The Daily Illini

Obama’s speech should engage students in politics

By Jaime Watts, Columnist

Former President Barack Obama has won the University of Illinois System’s Douglas Award for Ethics in Government. With this award, it was announced that he will give a speech at Foellinger Auditorium to students this Friday.

This announcement has created a lot of buzz, and students are anticipating the email confirming if they received a ticket or not. All students were notified in an email from the University administration detailing that they are able to enter a lottery to be randomly selected for a ticket.

I was surprised by the amount of people I knew who wanted to go — friends with differing political beliefs or even those who aren’t normally invested in politics are showing interest in seeing the former president.

Former President Obama is coming to the University at the perfect time. According to Katie Hill, his communications director, “He will expand upon several of the themes from his summer address, including that America is at its best when our democracy is inclusive and our citizens are engaged.” NBC also reported that he will discuss the rejection of authoritarian politics.

With the Illinois midterm elections coming up Nov. 6, I believe we need a leader, like Obama, to address the political issues we face today and how they affect us as students.

This past summer, the Trump administration announced plans to end Obama’s policy on affirmative action, a policy that brings diversity to schools and creates a more inclusive environment overall. Reversing affirmative action hinders the goal of having more diverse schools in the United States.

Whatever your view is on affirmative action, the bottom line is that it affects students here at the University.  Obama discussing how important it is to have inclusivity is why this policy comes to mind.

Because the Illinois midterm election is approaching, it is so important that students here vote regardless of their political party or views. If policies like affirmative action are important to you, then vote for those candidates that support it.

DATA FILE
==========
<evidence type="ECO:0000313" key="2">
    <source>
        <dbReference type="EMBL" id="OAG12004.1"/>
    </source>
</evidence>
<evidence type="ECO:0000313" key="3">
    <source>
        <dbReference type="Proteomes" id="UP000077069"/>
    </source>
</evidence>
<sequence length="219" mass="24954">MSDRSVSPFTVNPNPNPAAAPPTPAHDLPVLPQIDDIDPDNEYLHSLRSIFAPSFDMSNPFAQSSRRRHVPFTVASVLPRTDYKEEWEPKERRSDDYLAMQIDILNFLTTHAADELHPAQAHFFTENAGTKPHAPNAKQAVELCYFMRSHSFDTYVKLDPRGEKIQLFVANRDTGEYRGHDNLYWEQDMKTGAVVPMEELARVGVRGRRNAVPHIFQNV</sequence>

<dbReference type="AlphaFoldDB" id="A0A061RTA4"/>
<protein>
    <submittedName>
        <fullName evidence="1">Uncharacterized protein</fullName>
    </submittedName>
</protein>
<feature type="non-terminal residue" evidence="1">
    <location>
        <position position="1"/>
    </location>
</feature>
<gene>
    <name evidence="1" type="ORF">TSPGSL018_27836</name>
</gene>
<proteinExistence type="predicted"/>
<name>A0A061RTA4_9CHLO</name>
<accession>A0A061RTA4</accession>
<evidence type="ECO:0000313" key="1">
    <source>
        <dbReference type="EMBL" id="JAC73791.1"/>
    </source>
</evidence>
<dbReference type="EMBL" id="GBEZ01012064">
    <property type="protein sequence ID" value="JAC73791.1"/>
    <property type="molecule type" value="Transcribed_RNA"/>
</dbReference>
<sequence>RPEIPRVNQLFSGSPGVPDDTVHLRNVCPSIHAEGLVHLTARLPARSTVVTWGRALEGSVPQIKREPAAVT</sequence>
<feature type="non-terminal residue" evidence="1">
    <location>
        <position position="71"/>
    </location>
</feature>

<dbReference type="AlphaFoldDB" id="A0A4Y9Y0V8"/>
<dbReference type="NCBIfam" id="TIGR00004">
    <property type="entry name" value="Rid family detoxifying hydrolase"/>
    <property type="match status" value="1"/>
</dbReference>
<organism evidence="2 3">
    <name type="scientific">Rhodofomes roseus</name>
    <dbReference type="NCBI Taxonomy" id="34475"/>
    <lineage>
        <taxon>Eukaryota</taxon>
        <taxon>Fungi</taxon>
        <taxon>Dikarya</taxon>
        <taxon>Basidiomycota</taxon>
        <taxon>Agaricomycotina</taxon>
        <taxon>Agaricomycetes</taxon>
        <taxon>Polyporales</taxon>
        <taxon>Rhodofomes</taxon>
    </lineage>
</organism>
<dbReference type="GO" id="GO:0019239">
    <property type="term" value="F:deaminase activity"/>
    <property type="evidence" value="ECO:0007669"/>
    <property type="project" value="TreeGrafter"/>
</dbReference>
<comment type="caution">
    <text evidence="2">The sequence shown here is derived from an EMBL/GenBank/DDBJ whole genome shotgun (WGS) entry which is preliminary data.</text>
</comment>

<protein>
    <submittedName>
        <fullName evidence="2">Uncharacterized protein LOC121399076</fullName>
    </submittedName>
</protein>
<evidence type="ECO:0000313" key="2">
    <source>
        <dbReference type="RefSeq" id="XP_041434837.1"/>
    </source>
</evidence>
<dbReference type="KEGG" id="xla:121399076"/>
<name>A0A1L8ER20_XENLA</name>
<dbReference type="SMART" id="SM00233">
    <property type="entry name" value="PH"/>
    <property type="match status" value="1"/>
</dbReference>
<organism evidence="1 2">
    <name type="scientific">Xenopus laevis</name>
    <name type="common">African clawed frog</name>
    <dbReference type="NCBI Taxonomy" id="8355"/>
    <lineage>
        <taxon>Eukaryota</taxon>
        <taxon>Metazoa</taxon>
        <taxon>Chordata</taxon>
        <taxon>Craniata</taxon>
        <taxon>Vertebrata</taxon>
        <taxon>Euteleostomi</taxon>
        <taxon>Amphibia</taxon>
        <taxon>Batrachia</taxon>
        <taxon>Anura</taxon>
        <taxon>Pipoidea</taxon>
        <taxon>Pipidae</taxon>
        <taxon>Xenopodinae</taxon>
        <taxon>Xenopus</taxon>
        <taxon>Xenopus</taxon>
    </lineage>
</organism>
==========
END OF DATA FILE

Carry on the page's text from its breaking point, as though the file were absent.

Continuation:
And with the recent death of Senator John McCain, people are not only mourning him but also mourning the potential end of bipartisanship in politics. McCain was an example of how we can disagree respectfully and put our differences aside in order to be kind to one another. Evan Siegfried of NBC wrote in regard to McCain inviting both Obama and George W. Bush to speak at his funeral: “It is a testament to his belief that we might have a difference in views, but we are still united by our love for this country.”

It just so happens that McCain also won the Douglas Award in 2000.

I’ve seen it firsthand on campus how emotions play a part in political discussions through topics, such as the former mascot Chief Illiniwek, the 2016 election and education policies, like affirmative action. Those topics understandably raise a lot of emotions for people, but it is important we show unity in different aspects.

This is another reason why Obama is coming here at a perfect time. It is time, as students, we should learn from what is going on in the higher positions of government and reflect on it in our own lives. We should be able to have respectful debates in classrooms or online and not live in our own bubble of political views. Obama addressing the importance of being “engaged citizens” shows us, as young voters, that we can have a big impact if we put forth the effort.

The start of the school year is the time to make changes, create progress and begin the process of opening our minds to new people.

At the very least, President Obama’s speech should remain with us until midterms and should encourage more students to get out and vote.

Jaime is a junior in LAS.

[email protected]

About the Photographer
Toni Pantone, Assistant Design Editor

I’m a sophomore from Alton, Illinois. I’m majoring in advertising and minoring in art + design. Fun fact: I’m really good at memorizing birthdays.

[email protected]

Leave a Comment